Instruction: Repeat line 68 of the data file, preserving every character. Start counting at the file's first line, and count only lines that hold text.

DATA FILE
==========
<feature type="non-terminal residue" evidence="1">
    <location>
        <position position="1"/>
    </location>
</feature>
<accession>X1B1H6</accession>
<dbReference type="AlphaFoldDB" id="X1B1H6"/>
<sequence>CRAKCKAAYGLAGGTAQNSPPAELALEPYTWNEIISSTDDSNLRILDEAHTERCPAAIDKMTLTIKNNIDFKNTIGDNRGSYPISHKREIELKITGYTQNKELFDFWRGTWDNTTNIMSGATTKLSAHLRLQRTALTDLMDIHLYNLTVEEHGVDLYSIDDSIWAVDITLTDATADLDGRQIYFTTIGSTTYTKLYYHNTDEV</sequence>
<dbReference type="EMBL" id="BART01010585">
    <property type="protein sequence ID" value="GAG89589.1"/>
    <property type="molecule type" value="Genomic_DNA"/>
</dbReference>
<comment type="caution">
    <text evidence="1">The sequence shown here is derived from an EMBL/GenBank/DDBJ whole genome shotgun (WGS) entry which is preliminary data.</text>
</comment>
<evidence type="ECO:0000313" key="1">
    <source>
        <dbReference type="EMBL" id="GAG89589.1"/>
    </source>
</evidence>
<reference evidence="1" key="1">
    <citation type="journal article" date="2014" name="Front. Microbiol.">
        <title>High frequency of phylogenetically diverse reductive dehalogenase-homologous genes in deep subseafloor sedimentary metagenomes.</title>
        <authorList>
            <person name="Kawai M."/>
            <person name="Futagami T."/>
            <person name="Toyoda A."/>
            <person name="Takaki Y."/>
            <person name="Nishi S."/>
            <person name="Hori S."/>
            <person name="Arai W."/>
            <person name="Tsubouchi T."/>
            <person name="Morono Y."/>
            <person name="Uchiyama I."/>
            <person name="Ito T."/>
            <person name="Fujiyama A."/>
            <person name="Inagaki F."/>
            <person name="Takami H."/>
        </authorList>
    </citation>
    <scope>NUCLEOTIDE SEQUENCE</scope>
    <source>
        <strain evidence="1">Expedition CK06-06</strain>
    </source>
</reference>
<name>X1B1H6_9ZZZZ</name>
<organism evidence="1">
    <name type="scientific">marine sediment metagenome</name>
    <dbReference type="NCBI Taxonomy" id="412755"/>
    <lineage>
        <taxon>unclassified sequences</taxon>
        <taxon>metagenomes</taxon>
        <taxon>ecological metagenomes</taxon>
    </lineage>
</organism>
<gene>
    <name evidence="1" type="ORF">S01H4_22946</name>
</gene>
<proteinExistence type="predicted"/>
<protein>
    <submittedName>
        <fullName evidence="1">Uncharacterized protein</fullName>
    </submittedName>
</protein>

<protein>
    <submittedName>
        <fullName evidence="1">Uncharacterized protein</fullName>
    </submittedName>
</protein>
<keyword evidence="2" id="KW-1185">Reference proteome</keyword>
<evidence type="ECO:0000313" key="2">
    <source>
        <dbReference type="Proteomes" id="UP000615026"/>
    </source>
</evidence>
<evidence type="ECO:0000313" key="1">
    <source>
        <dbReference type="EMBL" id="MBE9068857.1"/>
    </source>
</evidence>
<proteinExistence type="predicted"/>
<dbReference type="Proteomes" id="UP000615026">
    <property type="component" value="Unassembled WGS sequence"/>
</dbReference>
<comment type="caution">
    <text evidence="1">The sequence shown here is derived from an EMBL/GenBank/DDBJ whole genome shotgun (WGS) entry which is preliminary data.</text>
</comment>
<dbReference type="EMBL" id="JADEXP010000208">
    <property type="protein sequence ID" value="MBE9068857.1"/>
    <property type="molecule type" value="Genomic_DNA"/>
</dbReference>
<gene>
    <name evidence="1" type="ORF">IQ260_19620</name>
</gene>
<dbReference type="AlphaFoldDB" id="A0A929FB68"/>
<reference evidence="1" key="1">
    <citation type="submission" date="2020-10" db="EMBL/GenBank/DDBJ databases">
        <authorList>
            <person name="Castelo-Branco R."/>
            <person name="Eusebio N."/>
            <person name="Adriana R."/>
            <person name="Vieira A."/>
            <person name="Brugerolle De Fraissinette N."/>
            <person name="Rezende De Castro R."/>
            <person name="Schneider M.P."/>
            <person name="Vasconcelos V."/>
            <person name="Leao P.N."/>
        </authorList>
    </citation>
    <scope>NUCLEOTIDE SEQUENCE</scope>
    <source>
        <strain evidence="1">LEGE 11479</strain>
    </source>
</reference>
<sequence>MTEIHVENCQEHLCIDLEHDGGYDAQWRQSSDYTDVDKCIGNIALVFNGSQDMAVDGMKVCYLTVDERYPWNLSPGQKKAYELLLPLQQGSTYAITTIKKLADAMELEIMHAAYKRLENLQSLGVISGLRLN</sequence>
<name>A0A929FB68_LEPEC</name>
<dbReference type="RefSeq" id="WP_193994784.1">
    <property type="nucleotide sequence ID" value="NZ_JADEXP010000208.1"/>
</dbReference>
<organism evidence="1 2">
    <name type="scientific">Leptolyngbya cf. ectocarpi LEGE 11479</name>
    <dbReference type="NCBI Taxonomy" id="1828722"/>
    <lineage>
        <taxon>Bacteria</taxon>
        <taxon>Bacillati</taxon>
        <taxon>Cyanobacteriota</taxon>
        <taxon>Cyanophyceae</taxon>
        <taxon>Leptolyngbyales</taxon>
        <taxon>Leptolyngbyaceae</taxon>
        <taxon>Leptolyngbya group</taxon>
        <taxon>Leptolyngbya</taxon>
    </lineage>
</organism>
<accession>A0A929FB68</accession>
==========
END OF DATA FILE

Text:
    </submittedName>